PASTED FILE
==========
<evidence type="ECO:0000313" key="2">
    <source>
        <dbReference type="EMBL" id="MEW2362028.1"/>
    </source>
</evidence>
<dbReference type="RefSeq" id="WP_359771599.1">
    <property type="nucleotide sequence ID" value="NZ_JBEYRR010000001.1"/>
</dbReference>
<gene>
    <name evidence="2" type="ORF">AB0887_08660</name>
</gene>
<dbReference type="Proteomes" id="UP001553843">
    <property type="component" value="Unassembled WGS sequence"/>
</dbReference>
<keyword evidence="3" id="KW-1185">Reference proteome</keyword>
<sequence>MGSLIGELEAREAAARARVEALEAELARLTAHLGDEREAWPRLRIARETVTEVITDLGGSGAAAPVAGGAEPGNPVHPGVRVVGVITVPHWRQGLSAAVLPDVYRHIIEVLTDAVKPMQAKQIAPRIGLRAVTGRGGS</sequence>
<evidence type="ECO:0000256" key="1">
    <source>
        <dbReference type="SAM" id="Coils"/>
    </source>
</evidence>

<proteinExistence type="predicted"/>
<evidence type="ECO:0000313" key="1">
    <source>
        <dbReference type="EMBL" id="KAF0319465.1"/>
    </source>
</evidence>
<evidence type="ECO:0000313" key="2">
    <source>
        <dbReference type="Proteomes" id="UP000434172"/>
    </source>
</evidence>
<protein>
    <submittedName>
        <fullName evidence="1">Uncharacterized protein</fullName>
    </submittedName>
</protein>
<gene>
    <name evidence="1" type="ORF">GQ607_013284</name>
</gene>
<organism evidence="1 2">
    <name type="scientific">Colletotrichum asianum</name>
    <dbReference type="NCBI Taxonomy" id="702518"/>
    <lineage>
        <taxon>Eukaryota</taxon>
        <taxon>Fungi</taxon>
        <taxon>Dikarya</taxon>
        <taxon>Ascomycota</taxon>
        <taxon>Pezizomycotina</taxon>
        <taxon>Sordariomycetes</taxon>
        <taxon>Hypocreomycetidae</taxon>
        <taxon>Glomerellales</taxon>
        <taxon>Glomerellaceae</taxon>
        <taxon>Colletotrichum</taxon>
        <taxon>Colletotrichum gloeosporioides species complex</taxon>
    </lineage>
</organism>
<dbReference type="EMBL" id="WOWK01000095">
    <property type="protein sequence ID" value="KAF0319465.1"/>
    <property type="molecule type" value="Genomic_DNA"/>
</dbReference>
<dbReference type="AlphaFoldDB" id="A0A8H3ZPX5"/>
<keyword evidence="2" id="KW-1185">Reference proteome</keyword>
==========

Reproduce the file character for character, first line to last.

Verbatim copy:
<evidence type="ECO:0000313" key="2">
    <source>
        <dbReference type="EMBL" id="MEW2362028.1"/>
    </source>
</evidence>
<dbReference type="RefSeq" id="WP_359771599.1">
    <property type="nucleotide sequence ID" value="NZ_JBEYRR010000001.1"/>
</dbReference>
<gene>
    <name evidence="2" type="ORF">AB0887_08660</name>
</gene>
<dbReference type="Proteomes" id="UP001553843">
    <property type="component" value="Unassembled WGS sequence"/>
</dbReference>
<keyword evidence="3" id="KW-1185">Reference proteome</keyword>
<sequence>MGSLIGELEAREAAARARVEALEAELARLTAHLGDEREAWPRLRIARETVTEVITDLGGSGAAAPVAGGAEPGNPVHPGVRVVGVITVPHWRQGLSAAVLPDVYRHIIEVLTDAVKPMQAKQIAPRIGLRAVTGRGGS</sequence>
<evidence type="ECO:0000256" key="1">
    <source>
        <dbReference type="SAM" id="Coils"/>
    </source>
</evidence>

<proteinExistence type="predicted"/>
<evidence type="ECO:0000313" key="1">
    <source>
        <dbReference type="EMBL" id="KAF0319465.1"/>
    </source>
</evidence>
<evidence type="ECO:0000313" key="2">
    <source>
        <dbReference type="Proteomes" id="UP000434172"/>
    </source>
</evidence>
<protein>
    <submittedName>
        <fullName evidence="1">Uncharacterized protein</fullName>
    </submittedName>
</protein>
<gene>
    <name evidence="1" type="ORF">GQ607_013284</name>
</gene>
<organism evidence="1 2">
    <name type="scientific">Colletotrichum asianum</name>
    <dbReference type="NCBI Taxonomy" id="702518"/>
    <lineage>
        <taxon>Eukaryota</taxon>
        <taxon>Fungi</taxon>
        <taxon>Dikarya</taxon>
        <taxon>Ascomycota</taxon>
        <taxon>Pezizomycotina</taxon>
        <taxon>Sordariomycetes</taxon>
        <taxon>Hypocreomycetidae</taxon>
        <taxon>Glomerellales</taxon>
        <taxon>Glomerellaceae</taxon>
        <taxon>Colletotrichum</taxon>
        <taxon>Colletotrichum gloeosporioides species complex</taxon>
    </lineage>
</organism>
<dbReference type="EMBL" id="WOWK01000095">
    <property type="protein sequence ID" value="KAF0319465.1"/>
    <property type="molecule type" value="Genomic_DNA"/>
</dbReference>
<dbReference type="AlphaFoldDB" id="A0A8H3ZPX5"/>
<keyword evidence="2" id="KW-1185">Reference proteome</keyword>